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6.4: Derivational Morphology

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    The other job that morphemes do is derivation, the process that creates new words. In English, one of the most common ways to derive a new word is by adding a derivational affix to a base. The newly-derived word can then serve as a base for another affix.
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    Check Yourself

    1. Which of the following best describes the derivation of the word assignment?

    • Noun + –ment ➔ Verb.
    • Adjective + –ment ➔ Noun.
    • Verb + –ment ➔ Noun.
    • Verb + –ment ➔ Verb.

    2. Which of the following best describes the derivation of the word skillful?

    • Adjective + –ful ➔ Verb.
    • Adjective + –ful ➔ Adjective.
    • Verb + –ful ➔ Noun.
    • Noun + –ful ➔ Adjective.

    3. Which of the following best describes the derivation of the word simplify?

    • Verb + –ify ➔ Verb.
    • Adjective + –ify ➔ Verb.
    • Noun + –ify ➔ Adjective.
    • Adjective + –ify ➔ Noun.

    Video Script

    The last unit talked about inflection, which is one of the jobs that morphology can do. The other big job that morphemes have is a derivation. The derivation is the process of creating a new word. The new, derived word is related to the original word, but it has some new component of meaning to it, and often it belongs to a new category.

    One of the most common ways that English derives new words is by affixing a derivational morpheme to a base. For example, if we start with a verb that describes an action, like teach and we add the morpheme –er, we derive a morphologically complex noun, teacher, that refers to the person who does the action of teaching. That same -er morpheme does the same job in singer, dancer, baker, and writer.

    Verb Suffix Noun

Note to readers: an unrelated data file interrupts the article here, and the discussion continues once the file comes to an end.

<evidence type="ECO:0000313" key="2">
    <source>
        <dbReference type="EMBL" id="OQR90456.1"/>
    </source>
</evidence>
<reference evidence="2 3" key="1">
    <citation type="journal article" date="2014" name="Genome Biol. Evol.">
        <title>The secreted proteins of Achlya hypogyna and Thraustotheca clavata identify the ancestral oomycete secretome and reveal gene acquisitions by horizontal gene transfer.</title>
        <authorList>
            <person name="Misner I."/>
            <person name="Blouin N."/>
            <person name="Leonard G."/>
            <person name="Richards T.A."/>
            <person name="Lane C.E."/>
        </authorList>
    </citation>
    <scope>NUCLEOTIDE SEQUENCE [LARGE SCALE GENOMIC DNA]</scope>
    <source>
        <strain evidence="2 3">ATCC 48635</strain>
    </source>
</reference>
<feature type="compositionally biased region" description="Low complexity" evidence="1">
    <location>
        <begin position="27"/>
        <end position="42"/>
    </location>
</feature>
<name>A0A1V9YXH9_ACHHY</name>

teach -er teacher
    sing -er singer
    dance -er dancer
    bake -er baker
    write -er writer

    If we start with an adjective like happy and add the suffix –ness, we derive the noun that refers to the state of being that adjective, happiness.

    Verb Suffix Noun
    teach -er teacher
    sing -er singer
    dance -er dancer
    bake -er baker
    write -er writer

    Adding the suffix –ful to a noun derives an adjective, like hopeful.

    Noun Suffix Adjective
    hope -ful hopeful
    joy -ful joyful
    care -ful careful
    dread -ful dreadful

    Adding the suffix –ize to an adjective like final derives a verb like finalize .

    Adjective Suffix Verb
    final -ize finalize
    modern -ize modernize
    social -ize socialize
    public -ize publicize

    Notice that each of the morphologically complex derived words is related in meaning to the base, but it has a new meaning of its own. English also derives new words by prefixing, and while adding a derivational prefix does lead to a new word with a new meaning, it often doesn’t lead to a category change.

    Prefix Verb Verb
    re- write rewrite
    re- read reread
    re- examine reexamine
    re- assess reassess

    Each instance of derivation creates a new word, and that new word could then serve as the base for another instance of derivation, so it’s possible to have words that are quite complex morphologically.

    For example, say you have a machine that you use to compute things; you might call it a computer (compute + -er).Then if people start using that machine to perform a task, you could say that they’re going to computerize (computer + -ize) that task. Perhaps the computerization (computerize + -ation) of that task makes it much more efficient. You can see how many words have many steps in their derivations.

    An interesting thing to note is that once a base has been inflected, then it can no longer go through any derivations. We can inflect the word computer so that we can talk about plural computers, but then we can’t do derivation on the plural form (*computers-ize). Likewise, we can add tense inflection to the verb computerize and talk about how yesterday we computerized something, but then we can’t take that inflected form and use it as the base for a new derivation (*computerized-ation). Inflection always occurs as the last step in word formation.

    This page titled 6.4: Derivational Morphology is shared under a CC BY-SA 4.0 license and was authored, remixed, and/or curated by Catherine Anderson (eCampusOntario) via source content that was edited to the style and standards of the LibreTexts platform; a detailed edit history is available upon request.